Liked by 4 people

  5. I have read both the book and seen the movie. Without question, the writing is brilliant. But I found, (I first read the book in the 1970s during the equal rights movement) that I have to see the story through the lens of the 1930’s. While Scarlett was strategic, business minded and wonderfully determined, I felt a pang of wistfulness because she could never quite understand that kindness had strength and power. Her choices, however, were based on survival – not only for herself but for those she loved. The tension between her and Melanie was well defined, which was what I enjoyed the most. Robbie – you have the best reviews – always brilliant and create a great discussion.

    Liked by 4 people

    1. Hi Rebecca, thank you for joining in the conversation. I’m glad you enjoyed my review. I found Scarlett to be a most intriguing character. In many ways I admired her greatly for her determination and ability to overcome adversity but she also had a very selfish nature and was not at all understanding or empathetic towards others. Your attitude towards her children was very odd to me as mine are everything to me. I find it hard to understand someone who is so unfeeling towards her children. The great thing about this book is that it makes you really think about the characters and that is a sign of fantastic writing.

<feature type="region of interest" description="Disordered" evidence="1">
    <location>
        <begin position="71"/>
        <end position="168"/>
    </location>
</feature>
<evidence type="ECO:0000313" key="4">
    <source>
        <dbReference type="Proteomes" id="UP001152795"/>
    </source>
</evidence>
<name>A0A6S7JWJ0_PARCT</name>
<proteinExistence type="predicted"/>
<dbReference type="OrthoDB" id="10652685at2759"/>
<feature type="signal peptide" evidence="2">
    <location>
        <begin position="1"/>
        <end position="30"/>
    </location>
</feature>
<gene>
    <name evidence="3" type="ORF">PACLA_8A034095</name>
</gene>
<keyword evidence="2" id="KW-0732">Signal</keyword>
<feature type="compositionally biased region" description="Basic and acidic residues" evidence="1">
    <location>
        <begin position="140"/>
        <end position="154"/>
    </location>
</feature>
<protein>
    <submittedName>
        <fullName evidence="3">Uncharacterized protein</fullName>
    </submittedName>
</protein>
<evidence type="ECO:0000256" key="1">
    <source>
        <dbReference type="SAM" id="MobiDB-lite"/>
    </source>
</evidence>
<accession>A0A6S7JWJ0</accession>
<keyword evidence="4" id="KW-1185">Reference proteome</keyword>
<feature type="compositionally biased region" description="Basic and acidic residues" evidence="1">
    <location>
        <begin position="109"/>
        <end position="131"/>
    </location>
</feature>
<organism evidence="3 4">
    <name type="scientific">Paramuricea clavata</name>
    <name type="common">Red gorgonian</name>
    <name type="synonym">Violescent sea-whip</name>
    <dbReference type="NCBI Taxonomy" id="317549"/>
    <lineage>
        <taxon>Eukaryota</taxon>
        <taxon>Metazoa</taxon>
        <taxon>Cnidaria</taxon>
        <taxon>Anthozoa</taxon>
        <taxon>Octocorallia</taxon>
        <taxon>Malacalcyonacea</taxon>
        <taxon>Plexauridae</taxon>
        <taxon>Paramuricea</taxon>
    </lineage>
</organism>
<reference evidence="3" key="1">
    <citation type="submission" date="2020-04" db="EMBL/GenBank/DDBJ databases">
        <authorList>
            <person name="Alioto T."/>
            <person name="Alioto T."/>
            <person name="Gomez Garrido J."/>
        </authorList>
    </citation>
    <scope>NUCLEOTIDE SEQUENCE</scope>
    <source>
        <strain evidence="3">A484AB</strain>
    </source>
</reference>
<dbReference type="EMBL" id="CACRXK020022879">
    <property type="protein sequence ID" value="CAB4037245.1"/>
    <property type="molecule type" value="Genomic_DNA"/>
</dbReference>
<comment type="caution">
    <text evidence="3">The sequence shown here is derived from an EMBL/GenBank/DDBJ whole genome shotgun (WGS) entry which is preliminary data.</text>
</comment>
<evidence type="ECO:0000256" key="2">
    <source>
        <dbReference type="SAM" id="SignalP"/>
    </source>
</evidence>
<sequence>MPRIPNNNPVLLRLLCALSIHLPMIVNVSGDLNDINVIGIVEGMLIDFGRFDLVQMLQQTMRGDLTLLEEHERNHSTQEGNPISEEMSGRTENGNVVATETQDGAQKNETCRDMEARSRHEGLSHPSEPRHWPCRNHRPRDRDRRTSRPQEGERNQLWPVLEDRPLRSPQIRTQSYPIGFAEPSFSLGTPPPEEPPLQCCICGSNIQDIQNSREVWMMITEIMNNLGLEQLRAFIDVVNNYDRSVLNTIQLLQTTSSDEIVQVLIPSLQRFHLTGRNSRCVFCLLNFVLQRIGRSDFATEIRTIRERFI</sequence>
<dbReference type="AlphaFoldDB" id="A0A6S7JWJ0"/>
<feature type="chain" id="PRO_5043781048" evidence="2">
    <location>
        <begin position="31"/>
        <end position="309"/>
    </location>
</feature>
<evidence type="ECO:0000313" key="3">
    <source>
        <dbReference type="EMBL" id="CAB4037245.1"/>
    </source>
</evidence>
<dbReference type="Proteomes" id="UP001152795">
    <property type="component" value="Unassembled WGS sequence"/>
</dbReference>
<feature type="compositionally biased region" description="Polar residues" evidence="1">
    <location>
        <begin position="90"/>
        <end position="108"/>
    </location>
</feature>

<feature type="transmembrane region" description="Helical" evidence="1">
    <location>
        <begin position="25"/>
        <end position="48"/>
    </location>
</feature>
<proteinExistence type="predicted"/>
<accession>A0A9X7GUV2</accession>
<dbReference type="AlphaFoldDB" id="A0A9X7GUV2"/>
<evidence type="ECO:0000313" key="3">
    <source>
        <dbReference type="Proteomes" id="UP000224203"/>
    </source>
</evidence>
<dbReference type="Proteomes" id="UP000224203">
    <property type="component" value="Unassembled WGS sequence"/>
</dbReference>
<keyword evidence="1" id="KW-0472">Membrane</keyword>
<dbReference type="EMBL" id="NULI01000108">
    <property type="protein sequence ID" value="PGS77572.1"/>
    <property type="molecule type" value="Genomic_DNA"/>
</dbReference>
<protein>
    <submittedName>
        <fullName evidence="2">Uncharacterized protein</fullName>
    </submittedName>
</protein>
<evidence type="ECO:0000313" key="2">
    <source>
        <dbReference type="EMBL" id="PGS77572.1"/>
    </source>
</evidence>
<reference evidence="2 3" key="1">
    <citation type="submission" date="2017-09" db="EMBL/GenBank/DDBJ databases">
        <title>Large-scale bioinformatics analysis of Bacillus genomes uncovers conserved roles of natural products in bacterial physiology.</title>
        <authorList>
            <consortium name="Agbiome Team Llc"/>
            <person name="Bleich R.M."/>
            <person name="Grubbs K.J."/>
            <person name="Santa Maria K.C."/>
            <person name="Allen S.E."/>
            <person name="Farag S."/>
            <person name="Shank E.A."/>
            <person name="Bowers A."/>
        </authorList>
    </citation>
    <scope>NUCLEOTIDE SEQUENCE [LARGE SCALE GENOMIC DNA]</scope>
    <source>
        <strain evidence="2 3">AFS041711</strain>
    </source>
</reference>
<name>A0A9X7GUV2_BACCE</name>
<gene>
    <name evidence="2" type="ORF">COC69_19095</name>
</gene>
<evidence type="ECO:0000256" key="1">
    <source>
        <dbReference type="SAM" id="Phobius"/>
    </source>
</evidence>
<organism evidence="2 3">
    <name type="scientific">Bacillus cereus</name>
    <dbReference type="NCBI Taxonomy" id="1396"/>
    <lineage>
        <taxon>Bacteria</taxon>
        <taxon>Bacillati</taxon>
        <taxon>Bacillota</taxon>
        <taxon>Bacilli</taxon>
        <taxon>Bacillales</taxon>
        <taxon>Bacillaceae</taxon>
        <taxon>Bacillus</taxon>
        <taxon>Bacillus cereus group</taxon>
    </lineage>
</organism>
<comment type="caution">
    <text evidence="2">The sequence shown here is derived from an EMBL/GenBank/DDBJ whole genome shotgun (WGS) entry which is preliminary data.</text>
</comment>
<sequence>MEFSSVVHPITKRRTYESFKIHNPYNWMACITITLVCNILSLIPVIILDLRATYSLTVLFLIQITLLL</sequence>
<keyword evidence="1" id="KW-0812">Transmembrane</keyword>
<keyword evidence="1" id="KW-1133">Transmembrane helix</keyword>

Liked by 1 person

      1. I agree, Robbie. Her characters were distinct and memorable. She may have flirted with stereotypes but I felt that she had created something new in each character. Her attitude towards her children (YIKES) made me think, to examine her motives more closely, to become curious. As you said, it is a sign of fantastic writing.


  6. I read the book ages ago and of course I’ve seen the movie. I had forgotten that Scarlett had children by her other husbands and only remembered the one she lost with Rhett. I just finished reading the book, Scarlett, by Alexandra Ripley. It is the story of Scarlett after Gone With the Wind ends and was a fun read and has a happy ending to her story. Great review of GWTW.

    Liked by 3 people